Namibia Auctions 170 Elephants Over Drought, Increased Population

Namibia’s Ministry of Environment Forestry and Tourism has concluded plans to sell off 170 “high value” wild elephants due to drought and increase in the mammals’ population.

The southern African country, in an advert on state-owned daily New Era, said an increase in incidents of human-elephant conflict motivated the sale of the large mammal that is at risk of extinction due to poaching and ecological factors.

“Due to drought and an increase in elephant numbers, coupled with human-elephant conflict incidents, a need has been identified to reduce these populations,” the advert read on Wednesday.

Interested parties have up to January 29 to make the offer.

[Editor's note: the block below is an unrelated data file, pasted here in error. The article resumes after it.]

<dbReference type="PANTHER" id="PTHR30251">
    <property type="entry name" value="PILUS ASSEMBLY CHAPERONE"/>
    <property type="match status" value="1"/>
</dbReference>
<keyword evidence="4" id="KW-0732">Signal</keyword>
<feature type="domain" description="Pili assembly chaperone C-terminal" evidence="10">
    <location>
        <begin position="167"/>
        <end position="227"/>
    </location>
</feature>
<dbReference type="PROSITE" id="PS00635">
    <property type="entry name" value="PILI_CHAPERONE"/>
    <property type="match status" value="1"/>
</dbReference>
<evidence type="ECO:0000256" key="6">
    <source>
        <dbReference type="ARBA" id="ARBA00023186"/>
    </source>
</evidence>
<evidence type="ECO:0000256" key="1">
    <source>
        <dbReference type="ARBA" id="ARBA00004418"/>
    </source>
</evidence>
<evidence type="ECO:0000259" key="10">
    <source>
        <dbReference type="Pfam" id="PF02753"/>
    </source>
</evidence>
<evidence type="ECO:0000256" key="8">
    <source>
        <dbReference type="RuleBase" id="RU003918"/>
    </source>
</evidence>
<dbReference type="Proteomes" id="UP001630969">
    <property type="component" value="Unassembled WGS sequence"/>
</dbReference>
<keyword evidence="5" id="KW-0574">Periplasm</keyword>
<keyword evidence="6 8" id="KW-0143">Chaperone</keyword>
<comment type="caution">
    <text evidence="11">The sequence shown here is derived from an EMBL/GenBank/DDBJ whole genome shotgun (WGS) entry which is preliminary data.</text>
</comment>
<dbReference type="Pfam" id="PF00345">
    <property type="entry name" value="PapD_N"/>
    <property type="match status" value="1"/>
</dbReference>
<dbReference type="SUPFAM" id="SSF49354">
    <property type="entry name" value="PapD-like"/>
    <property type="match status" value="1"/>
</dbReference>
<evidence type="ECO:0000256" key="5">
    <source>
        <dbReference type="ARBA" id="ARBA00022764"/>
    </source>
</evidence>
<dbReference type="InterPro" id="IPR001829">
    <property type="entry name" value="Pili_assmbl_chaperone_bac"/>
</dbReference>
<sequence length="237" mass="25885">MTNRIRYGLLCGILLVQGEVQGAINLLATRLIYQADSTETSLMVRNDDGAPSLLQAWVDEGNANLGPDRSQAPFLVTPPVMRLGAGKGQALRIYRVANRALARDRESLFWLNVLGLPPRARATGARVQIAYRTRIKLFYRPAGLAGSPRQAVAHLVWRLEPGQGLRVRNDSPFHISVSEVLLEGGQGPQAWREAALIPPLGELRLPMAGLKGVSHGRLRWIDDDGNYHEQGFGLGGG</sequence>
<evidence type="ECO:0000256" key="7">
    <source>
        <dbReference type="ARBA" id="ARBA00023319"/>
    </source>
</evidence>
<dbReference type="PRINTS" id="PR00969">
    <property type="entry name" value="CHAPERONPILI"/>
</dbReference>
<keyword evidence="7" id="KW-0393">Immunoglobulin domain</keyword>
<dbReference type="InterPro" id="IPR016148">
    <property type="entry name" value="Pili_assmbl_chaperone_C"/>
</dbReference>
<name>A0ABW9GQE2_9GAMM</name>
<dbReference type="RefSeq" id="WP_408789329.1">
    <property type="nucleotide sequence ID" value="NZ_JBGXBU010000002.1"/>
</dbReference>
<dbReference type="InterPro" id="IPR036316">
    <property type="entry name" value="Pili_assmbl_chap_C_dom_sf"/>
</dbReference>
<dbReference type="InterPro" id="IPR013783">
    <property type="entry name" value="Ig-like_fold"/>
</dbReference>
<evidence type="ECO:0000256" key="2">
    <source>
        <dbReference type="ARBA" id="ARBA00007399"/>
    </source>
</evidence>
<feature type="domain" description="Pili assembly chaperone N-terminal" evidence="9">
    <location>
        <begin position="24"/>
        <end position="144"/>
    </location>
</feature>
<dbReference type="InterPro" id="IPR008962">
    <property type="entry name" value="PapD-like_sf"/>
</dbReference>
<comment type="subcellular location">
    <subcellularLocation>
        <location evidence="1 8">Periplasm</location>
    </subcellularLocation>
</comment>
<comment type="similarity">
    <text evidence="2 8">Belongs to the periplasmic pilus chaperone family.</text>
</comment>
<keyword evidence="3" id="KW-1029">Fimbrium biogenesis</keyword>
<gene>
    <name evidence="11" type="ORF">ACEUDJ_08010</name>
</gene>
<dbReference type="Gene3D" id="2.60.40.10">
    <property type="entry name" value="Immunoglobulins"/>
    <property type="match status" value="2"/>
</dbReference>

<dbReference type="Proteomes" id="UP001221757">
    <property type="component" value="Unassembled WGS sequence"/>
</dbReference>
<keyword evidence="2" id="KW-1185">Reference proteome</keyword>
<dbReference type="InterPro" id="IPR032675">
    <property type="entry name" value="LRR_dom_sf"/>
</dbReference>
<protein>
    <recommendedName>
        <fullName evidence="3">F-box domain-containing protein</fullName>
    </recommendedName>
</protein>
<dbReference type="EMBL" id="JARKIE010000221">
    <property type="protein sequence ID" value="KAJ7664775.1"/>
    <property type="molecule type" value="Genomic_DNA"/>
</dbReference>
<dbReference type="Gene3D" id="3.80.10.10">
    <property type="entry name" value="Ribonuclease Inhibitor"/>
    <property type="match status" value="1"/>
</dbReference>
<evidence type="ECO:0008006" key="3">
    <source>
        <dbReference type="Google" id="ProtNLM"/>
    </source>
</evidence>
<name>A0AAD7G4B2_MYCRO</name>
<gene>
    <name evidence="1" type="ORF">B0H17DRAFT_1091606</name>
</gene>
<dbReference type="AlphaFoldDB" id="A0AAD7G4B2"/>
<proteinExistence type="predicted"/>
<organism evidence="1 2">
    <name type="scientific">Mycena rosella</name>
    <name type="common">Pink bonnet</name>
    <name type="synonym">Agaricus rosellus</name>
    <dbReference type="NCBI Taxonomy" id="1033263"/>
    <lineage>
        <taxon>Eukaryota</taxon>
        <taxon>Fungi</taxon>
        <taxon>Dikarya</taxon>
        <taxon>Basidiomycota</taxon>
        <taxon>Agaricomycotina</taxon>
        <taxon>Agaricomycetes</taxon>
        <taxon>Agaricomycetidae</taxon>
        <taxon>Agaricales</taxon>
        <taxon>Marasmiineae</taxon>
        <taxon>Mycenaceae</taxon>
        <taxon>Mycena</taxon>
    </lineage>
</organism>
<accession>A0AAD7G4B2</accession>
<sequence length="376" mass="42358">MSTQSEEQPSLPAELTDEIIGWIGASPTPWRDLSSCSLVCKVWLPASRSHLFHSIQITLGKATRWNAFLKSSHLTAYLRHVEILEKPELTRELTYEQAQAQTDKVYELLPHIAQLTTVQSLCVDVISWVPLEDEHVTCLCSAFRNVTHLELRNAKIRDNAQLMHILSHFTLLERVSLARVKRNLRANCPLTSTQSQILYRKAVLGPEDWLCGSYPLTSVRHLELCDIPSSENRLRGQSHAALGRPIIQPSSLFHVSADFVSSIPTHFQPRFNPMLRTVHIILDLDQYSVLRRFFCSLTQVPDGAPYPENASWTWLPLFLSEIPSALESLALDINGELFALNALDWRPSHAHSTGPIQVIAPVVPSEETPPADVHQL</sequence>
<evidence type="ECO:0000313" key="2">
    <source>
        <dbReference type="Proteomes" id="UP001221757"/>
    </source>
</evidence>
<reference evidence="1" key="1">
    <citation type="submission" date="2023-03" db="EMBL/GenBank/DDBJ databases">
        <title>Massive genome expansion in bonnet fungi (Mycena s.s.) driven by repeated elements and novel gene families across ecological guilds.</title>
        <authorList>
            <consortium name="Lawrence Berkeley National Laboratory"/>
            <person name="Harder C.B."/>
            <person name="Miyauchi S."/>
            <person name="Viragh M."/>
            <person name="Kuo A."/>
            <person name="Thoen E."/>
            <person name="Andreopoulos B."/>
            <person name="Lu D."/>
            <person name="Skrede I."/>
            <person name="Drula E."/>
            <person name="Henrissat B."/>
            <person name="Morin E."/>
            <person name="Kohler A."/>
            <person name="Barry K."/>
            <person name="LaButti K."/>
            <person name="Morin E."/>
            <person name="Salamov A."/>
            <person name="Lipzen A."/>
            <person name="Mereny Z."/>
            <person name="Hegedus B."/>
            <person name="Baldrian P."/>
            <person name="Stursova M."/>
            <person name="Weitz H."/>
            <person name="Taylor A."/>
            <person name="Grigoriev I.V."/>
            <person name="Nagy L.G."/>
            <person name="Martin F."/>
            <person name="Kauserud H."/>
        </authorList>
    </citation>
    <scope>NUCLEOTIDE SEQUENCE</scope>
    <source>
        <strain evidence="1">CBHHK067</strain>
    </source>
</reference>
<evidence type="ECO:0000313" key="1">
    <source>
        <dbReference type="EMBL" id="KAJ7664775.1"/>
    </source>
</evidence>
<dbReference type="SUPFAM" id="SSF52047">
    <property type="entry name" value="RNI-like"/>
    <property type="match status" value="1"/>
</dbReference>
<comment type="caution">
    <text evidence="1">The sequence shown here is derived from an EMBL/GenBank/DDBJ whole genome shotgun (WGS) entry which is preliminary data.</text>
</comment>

The ministry said it would auction the animals to anyone in Namibia or abroad who could meet certain criteria.

The criteria include quarantine facilities; a game-proof fence certificate for the property where the elephants will be kept; foreign buyers must also provide proof that conservation authorities in their countries will permit them to export elephants to their countries; among others.

In October Namibia put 70 female and 30 male buffalos from Waterberg Plateau Park in the central part of the country up for sale in a bid to ease pressure on grazing land.

Interested parties have up to January 29 to make the offer.

Last year, the country authorised the sale of at least 1,000 wild animals that were at risk of dying of starvation as pastures in the country’s parks dried up.

The animals that were up for sale included elephants, buffaloes, giraffes and impala, and were also meant to generate $1.1 million (£820,000) for conservation.

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